Friday, March 20, 2009
¡Bienvenido Mr. Marshall!
Last night was the gala opening of the City of Sydney's Living in Harmony Festival. Running from 19 March to 30 April, Sydney is "saying no to racism" (or at least that's what the brochure states). Harmony Day is on March 21, and I now have a badge encouraging me to:
H onour our tradition of a fair go
A ppreciate the benefits of our cultural diversity
R espect each other
M ark the day with a celebration of
O ur successes as a vibrant, cohesive, inclusive
N ation and wear this badge, along with
Y our fellow Australians to show that
And here I thought acrostic poetry was meant for the school room!
I got a guernsey to this group love gala because I'm interning with the Spanish Film Festival, who co-presented the evening. The topic was "Building Bridges: Overcoming Stereotypes" and to that end, the 1953 Spanish classic ¡Bienvenido Mr. Marshall! was a rather bold choice.
It is the story of a rural Andalusian town, who spruces itself up for a visit from the Americans, in the hope of benefiting from the Marshall Plan. By 'spruce' I actually mean entirely transform, for the town refashions itself and its inhabitants into the quintessential Spanish cliche: complete with traditional Andalusian costumes, flamenco dancers, Spanish guitarists and quaint - albeit totally fake - little cottages.
Much of the comedy comes from the fact that this Andalusian town must be taught 'their' customs. The villagers also decide that the Americans will give them one gift each, so they make a list to streamline the process for Santa. The manager of the visiting flamenco dancer is hired to produce his farce; he's qualified because he's been to Boston.
This idea of producing culture instantly reminded me of the Olympic Games. We Australians can easily recall the flying Nicky Webster or giant thong (flip flop) bearing Kylie Minogue at the closing ceremony. This is how we chose to portray ourselves to the world. Suddenly flamenco dancers don't look too bad.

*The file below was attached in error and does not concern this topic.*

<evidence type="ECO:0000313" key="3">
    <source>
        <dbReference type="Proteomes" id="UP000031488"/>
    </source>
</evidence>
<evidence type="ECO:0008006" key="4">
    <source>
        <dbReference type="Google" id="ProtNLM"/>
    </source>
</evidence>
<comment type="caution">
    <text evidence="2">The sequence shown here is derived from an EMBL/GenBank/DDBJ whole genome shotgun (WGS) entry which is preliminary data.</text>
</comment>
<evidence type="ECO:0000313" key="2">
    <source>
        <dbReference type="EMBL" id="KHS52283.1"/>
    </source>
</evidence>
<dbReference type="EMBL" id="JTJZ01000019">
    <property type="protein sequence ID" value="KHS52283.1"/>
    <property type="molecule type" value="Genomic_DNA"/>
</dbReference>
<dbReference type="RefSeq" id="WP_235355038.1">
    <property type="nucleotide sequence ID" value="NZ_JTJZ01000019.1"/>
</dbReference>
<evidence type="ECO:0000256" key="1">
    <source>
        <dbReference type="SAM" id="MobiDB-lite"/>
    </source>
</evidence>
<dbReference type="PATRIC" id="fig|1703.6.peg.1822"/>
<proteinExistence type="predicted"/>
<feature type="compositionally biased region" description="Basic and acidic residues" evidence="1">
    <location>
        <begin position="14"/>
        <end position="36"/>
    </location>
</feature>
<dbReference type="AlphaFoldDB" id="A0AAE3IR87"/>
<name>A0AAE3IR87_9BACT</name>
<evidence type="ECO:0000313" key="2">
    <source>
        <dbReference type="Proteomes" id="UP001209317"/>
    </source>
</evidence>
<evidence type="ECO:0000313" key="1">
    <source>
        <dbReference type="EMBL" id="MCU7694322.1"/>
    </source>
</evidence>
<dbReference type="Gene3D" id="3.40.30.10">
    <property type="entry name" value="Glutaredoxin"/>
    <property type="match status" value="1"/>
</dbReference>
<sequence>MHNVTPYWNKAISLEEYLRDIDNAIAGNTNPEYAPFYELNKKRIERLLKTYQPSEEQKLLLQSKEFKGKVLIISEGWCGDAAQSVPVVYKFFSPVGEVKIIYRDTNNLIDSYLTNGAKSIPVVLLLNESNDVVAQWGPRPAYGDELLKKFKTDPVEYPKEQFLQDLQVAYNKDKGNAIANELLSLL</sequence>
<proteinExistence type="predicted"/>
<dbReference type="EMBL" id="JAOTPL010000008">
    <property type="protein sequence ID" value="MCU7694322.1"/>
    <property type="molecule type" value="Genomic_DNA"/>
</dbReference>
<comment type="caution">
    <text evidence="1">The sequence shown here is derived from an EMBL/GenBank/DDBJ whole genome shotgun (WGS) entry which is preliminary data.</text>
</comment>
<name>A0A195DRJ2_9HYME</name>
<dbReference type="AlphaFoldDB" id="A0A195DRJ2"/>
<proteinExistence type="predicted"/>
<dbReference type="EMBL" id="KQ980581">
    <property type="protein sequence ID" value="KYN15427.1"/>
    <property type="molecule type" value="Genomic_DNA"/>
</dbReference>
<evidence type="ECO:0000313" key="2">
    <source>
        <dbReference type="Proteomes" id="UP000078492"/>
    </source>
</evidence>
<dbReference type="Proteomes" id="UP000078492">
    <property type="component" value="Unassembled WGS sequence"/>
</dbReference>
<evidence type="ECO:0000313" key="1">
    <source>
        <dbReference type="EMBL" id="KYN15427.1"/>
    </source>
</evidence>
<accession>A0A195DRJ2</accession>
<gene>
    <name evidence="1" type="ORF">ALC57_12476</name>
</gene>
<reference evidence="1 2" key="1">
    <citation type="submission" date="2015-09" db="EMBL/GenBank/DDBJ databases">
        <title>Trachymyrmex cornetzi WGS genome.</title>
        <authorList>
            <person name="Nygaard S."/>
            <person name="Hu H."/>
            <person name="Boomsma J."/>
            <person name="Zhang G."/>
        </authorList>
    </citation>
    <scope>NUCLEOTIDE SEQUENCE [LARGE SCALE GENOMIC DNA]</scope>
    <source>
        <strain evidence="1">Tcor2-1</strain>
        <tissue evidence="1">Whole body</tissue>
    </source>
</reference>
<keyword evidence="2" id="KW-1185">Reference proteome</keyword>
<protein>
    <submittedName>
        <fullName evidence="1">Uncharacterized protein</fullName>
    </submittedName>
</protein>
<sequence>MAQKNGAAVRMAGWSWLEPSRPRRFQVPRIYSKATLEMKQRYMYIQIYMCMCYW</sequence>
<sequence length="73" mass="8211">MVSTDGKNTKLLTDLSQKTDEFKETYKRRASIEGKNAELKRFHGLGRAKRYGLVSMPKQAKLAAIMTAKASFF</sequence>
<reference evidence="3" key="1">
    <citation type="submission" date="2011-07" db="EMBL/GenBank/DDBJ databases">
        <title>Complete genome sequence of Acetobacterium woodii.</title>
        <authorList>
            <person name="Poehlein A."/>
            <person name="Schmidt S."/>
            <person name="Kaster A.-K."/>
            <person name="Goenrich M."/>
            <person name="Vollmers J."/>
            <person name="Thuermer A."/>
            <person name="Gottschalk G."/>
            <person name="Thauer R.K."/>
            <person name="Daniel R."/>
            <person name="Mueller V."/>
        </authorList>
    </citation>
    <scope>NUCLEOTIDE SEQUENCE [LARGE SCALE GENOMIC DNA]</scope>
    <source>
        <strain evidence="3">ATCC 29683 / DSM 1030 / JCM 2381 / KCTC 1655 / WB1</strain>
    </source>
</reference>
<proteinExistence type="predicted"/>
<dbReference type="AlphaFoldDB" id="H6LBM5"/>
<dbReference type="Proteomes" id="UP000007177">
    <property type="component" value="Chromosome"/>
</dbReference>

More intriguingly, however, are the stereotypes the Spaniards dream up (literally) about their American counterparts. The film quite bluntly portrays the flip side to the cuddly and comic stereotypes with a dream sequence featuring a villager being hauled in front of the House Un-American Activities Commission by members of the KKK. An audience member informed us that this scene caused the film to be banned in the US, though I've been unable to find anything that confirms this.
I say the film was a bold choice for opening night because the satire certainly comes with a bite. Then again, perhaps humour is a powerful way to challenge stereotypes. I won't say 'overcome' because I don't think that's possible, or even necessary. The negative connotations associated with the term 'stereotype' seem to overshadow the more benign and dare I say natural human tendency to recognise patterns and groups. Of course we must guard against such groupings being used for prejudicial or racist purposes, but surely it is the stereotype that we present and celebrate at events like the Olympic Games? Perhaps we need to find a more useful, or at least less loaded term.
As you can see, I came away from the evening thoughtful, not just full of tapas and sangria! In welcoming Mr. Marshall, it appears we've also held open the door to some challenging ideas about the way we perceive our own culture.